Preventing Illegal Working – ID cards for foreign nationals and other recent immigration changesMonday, October 13th, 2008
On 25 September 2008, the Home Secretary revealed the design of the UK Identity Cards that will be issued first to foreign nationals from 25 November 2008. It is a credit-card sized document that will show the holder’s digitised photograph, name, date of birth, nationality, immigration status and, in an electronic chip, biometric details, including fingerprints and a digital facial image.
The identity card for foreign nationals is the first part of the Home Office’s national identity scheme and will be phased in over the next three years for all those coming to the UK for more than six months or extending their stay in the UK.
From 25 November 2008, applicant’s fingerprints and photographs will be taken at six centres (Croydon, Sheffield, Liverpool, Birmingham, Cardiff, and Glasgow) as part of the process of deciding whether someone has the right to stay in the country. As well as confirming the holder’s identity and immigration status, the card will help employers to check whether the holder is entitled to work in the UK and to provide themselves with a statutory excuse against liability for a civil penalty, fine or even imprisonment for employing an illegal migrant worker. Not all foreign nationals will have a card from November 2008. A national passport that has been endorsed by the UK Border Agency will continue to be acceptable if it is valid during the three-year transition period. A photocopy of the identity cards presented prior to the commencement of employment must be made and retained, as with all other documents that are examined.
Detailed guidance on how to check the validity of a card and describing its security features is available in a new pdf document. The link is provided below. The Business Link website also provides tools to help employers check documents that are provided by migrant workers.
The first Identity Cards for British citizens will be issued in 2009, targeting workers in sensitive roles and locations like airports. From 2010, they will be made available to young people who want them and, from 2011/12, they will become generally available.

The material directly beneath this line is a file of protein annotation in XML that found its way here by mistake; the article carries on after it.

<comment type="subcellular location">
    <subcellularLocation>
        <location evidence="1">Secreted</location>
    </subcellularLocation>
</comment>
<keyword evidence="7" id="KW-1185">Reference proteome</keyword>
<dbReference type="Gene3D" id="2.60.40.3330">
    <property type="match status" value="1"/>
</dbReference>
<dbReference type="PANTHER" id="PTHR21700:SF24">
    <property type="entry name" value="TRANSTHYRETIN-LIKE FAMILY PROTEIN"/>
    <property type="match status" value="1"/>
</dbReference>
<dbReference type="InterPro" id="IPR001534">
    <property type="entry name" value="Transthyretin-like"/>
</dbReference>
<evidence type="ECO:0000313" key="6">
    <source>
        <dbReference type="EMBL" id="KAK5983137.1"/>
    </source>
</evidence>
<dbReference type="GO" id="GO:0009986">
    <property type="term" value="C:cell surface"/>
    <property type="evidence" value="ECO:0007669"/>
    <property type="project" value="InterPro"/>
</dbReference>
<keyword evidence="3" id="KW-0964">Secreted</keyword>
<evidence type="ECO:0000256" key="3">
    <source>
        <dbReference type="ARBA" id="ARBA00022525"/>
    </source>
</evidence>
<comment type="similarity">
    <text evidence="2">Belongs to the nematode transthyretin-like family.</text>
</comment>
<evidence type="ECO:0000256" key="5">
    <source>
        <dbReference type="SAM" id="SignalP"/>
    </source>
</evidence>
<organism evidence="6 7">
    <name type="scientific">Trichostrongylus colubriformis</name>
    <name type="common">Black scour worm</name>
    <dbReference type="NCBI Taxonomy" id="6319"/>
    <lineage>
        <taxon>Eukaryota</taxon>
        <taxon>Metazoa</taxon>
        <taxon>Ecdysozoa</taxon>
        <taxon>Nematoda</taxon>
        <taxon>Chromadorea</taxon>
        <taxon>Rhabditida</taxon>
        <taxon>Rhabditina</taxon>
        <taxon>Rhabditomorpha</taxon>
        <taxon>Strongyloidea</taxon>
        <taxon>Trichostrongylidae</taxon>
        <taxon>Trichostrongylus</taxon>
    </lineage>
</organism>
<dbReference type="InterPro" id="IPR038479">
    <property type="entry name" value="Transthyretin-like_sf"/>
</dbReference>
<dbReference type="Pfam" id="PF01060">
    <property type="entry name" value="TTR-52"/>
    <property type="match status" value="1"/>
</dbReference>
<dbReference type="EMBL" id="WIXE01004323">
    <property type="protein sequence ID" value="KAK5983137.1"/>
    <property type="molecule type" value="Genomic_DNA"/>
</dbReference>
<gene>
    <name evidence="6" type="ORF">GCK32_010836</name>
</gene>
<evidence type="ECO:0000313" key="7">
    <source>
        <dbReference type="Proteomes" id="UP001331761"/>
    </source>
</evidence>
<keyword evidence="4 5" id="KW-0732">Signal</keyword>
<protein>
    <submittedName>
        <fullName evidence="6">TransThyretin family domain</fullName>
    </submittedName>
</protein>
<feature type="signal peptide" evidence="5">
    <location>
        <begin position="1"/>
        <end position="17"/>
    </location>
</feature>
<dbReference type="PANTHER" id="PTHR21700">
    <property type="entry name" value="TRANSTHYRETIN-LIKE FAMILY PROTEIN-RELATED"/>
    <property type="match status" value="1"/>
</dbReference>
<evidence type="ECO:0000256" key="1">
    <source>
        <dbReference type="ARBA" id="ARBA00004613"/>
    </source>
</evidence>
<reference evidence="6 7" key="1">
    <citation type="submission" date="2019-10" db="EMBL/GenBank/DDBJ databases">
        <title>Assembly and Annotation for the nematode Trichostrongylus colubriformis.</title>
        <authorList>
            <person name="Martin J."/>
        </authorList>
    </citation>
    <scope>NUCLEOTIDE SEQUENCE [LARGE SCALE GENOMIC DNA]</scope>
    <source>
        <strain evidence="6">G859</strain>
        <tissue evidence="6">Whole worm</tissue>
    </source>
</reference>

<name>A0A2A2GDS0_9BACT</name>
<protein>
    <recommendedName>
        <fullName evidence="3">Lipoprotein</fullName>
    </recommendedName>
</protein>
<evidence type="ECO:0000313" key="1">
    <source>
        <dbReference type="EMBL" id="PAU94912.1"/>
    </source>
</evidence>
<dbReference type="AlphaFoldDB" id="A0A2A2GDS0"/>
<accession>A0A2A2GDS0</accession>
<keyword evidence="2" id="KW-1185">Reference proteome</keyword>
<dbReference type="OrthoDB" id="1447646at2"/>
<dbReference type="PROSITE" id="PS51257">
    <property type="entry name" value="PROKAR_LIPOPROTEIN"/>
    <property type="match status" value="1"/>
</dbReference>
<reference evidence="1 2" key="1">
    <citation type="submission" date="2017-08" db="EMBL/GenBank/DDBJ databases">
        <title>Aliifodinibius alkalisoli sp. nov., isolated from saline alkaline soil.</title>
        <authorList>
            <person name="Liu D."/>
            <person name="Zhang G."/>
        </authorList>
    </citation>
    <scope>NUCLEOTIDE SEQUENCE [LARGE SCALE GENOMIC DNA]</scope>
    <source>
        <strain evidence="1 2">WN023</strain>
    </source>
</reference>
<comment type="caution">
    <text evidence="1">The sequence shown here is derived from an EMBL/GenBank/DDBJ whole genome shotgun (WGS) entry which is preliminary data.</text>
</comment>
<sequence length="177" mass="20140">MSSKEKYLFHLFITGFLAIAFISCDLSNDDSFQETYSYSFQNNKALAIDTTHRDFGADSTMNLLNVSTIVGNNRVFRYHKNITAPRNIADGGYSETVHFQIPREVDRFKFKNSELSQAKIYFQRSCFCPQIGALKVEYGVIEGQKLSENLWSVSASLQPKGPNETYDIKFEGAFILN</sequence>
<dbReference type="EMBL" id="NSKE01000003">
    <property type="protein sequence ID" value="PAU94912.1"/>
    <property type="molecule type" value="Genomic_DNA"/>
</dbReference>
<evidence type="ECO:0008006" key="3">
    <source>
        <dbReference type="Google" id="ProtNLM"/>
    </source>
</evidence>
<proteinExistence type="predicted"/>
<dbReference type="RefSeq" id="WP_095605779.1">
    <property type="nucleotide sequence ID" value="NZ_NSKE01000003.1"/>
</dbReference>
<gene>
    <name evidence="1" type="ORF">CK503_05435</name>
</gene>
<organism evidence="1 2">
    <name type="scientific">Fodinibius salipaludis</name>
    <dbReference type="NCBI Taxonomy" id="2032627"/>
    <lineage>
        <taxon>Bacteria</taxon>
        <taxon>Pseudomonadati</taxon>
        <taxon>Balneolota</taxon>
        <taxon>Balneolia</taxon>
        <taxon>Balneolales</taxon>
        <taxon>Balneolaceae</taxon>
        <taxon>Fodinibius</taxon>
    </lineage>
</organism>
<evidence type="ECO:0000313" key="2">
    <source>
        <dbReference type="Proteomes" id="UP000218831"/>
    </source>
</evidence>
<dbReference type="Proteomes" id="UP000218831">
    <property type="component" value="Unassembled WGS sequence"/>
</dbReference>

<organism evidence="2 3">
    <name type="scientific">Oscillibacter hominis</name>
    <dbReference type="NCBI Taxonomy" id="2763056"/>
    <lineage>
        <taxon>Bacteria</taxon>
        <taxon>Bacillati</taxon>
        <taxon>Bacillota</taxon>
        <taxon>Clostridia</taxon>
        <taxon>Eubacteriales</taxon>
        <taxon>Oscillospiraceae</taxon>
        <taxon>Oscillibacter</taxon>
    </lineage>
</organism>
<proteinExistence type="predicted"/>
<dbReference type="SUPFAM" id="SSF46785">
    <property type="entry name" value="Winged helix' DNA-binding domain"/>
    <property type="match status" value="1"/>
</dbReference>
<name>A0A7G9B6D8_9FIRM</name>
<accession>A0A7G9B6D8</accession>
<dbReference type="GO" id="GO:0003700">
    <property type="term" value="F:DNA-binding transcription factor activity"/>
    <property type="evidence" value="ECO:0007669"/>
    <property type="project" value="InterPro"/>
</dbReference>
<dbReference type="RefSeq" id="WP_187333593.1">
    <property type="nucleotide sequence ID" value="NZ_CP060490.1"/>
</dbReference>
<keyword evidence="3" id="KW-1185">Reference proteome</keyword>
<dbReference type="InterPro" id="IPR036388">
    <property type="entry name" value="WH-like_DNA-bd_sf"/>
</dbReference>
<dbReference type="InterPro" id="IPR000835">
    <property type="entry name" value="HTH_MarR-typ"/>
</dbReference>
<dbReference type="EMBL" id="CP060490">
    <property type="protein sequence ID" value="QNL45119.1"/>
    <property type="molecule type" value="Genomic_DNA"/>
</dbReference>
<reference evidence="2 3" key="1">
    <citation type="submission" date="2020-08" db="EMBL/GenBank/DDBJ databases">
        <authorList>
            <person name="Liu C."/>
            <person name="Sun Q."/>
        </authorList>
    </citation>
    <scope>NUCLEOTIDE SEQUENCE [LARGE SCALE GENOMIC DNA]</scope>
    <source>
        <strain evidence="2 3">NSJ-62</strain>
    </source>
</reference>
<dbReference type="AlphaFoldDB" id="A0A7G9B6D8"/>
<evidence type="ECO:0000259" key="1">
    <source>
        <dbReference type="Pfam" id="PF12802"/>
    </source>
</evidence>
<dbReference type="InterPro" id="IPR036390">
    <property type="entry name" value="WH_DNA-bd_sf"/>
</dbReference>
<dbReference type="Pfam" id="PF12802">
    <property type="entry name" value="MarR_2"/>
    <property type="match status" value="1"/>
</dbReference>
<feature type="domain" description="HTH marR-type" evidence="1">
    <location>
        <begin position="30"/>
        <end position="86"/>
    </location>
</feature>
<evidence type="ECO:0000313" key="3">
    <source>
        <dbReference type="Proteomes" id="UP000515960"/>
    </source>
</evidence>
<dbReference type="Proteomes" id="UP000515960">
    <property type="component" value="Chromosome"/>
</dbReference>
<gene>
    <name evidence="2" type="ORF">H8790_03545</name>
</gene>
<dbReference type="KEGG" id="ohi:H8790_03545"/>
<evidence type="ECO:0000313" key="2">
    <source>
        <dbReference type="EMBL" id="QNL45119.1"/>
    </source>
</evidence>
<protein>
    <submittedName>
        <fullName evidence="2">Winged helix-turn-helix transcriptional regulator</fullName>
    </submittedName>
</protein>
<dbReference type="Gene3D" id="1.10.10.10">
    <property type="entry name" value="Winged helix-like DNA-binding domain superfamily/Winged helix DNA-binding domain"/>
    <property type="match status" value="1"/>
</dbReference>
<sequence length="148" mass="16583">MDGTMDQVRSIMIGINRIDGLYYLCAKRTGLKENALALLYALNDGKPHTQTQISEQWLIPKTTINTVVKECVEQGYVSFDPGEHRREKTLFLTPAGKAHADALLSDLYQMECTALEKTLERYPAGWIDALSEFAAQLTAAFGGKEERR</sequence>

The issuing of new Identity Cards is the latest of a number of measures that have been introduced during 2008 by the UK Border Agency. Other developments include the following.
By 14 January 2008, all applicants for UK visas worldwide were being fingerprinted at the time of application.
On 29 February 2008, new statutory requirements for employers were introduced.
- a strengthened system of civil penalties for employers who engage illegal migrant workers, with a penalty of up to £10,000 for each illegal worker
- a new criminal offence of knowingly using illegal migrant labour, carrying a maximum two-year prison sentence and/or an unlimited fine
- a requirement for employers to check the ongoing entitlement of migrant workers to work in the UK.
To avoid incurring a civil penalty because of taking on an illegal immigrant, employers must provide themselves with a “statutory excuse”. To do this they must undertake specified “List A” document checks at the point of recruitment and specified “List B” document checks at least once every twelve months for those employees with limited leave to enter or remain in the UK.
In May 2008, the Home Office announced that, in the first 80 days of the new prevention of illegal working regime, 137 businesses had been issued with Notices of Potential Liability worth almost half a million pounds.
Also from 29 February 2008, revised immigration application forms came into use and a new points-based immigration system was introduced for highly-skilled (Tier 1) foreign nationals (i.e. outside of the EEA and Switzerland). Tier 1 was fully in place by the end of June 2008 and replaced eight former immigration categories.
Migrants must pass a points-based assessment before they are given permission to enter or remain in the UK. The system consists of five tiers, each with a different points requirement, and replaces the work permit system. Points are awarded to reflect the migrant’s ability, experience, age and, where appropriate, the level of need of the sector within which the migrant is to work.
The five tiers are:
Tier 1 highly skilled workers, e.g. scientists and entrepreneurs
Tier 2 skilled workers with a job offer, e.g. teachers and nurses
Tier 3 low skilled workers filling specific temporary labour shortages, e.g. construction workers for a particular project
Tier 4 students
Tier 5 youth mobility and temporary workers, e.g. musicians coming to play in a concert.
Migrants applying under tiers 2 to 5 must be sponsored if their application is to be successful.
- An employer wishing to sponsor migrant workers under tiers 2 and 5 must apply for and hold a sponsor licence. These two tiers open at the end of November 2008.
- Under tier 4, the sponsor has to be a UK-based educational institution that teaches migrants. No date has yet been published for this tier to open.
- Tier 3 is currently closed.
Checking identity cards for foreign nationals
Identity Cards for Foreign Nationals
Resources and tools
National Identity Scheme delivery plan
Sponsorship under the points-based system
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